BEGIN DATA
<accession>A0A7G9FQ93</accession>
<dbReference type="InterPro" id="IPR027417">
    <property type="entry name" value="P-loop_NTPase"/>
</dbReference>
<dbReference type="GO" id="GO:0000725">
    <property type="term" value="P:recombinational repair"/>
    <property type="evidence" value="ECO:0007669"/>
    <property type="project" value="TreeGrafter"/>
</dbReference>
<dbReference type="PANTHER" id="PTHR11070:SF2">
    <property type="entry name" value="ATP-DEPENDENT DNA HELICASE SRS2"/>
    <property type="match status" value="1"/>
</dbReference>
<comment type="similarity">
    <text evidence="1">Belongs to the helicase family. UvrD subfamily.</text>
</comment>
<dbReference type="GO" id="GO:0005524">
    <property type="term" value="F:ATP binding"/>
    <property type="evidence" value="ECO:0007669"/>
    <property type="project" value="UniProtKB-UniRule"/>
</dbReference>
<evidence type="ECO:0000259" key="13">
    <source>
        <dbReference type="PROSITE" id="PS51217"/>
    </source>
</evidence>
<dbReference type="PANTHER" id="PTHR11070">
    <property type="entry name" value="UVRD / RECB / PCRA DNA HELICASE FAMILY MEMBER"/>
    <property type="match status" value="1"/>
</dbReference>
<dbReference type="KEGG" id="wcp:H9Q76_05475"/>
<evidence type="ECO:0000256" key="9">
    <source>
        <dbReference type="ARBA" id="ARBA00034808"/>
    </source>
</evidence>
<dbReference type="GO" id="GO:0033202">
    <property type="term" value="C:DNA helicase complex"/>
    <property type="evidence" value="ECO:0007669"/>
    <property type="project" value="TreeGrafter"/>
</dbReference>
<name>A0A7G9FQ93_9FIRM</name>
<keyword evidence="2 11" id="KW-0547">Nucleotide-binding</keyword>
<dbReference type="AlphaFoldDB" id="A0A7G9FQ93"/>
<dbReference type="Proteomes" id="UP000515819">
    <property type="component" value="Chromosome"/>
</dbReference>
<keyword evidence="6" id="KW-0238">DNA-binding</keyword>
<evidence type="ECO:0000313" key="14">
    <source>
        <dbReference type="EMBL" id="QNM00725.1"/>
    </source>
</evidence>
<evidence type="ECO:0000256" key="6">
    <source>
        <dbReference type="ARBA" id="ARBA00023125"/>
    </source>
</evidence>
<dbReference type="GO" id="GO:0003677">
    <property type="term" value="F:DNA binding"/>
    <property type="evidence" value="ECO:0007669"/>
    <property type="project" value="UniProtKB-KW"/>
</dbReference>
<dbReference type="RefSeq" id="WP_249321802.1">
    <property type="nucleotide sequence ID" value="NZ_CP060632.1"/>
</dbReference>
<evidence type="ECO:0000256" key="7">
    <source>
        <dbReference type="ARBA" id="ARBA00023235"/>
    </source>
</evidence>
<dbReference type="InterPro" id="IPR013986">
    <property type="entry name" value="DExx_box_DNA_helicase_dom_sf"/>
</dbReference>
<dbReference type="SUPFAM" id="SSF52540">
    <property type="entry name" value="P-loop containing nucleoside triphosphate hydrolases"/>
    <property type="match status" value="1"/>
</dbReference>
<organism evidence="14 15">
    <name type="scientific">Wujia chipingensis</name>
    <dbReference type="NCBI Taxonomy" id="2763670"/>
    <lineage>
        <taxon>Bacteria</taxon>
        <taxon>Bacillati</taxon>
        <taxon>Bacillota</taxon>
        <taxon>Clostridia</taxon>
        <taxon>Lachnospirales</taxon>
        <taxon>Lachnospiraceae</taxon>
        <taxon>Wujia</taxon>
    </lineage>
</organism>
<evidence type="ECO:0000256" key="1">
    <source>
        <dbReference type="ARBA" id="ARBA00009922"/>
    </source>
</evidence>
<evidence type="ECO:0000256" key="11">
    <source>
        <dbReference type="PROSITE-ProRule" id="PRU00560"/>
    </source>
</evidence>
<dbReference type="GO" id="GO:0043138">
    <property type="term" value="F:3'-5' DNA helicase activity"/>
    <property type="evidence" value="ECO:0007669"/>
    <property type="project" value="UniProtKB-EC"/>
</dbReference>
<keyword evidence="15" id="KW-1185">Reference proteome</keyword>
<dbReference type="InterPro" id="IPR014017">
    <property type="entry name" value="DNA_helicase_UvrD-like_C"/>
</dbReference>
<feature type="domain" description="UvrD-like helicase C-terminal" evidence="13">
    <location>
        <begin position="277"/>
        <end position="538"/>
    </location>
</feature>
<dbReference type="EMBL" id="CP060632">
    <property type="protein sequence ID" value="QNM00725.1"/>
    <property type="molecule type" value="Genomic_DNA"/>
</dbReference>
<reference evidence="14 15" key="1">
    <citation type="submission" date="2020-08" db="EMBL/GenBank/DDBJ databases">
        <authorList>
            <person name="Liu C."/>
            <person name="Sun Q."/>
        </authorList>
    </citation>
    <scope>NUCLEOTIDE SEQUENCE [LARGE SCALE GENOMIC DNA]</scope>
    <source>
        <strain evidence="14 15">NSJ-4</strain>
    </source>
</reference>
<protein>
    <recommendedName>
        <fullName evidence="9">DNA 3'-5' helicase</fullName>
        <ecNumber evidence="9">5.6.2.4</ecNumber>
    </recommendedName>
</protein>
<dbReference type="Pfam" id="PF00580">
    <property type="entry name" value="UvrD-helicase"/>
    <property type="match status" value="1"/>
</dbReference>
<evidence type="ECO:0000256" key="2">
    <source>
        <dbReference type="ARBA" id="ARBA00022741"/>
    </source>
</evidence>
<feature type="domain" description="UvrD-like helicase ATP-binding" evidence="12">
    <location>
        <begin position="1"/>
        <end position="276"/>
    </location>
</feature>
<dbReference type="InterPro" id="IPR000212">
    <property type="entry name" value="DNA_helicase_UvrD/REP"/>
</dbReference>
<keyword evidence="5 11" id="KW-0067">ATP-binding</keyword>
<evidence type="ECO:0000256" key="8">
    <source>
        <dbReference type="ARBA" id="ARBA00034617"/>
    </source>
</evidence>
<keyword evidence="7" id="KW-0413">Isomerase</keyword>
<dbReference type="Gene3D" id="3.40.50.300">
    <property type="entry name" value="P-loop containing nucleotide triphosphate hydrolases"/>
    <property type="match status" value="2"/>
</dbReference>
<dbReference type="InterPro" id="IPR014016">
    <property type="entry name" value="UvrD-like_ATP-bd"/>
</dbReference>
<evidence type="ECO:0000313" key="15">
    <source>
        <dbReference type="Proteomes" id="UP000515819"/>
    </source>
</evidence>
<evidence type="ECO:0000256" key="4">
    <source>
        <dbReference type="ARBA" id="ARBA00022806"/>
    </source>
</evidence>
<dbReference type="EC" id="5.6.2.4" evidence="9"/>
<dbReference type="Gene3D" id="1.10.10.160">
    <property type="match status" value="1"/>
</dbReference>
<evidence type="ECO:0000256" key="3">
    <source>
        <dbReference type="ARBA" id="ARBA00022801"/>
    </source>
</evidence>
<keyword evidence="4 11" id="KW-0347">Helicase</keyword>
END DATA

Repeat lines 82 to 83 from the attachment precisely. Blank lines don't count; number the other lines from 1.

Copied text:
    <lineage>
        <taxon>Bacteria</taxon>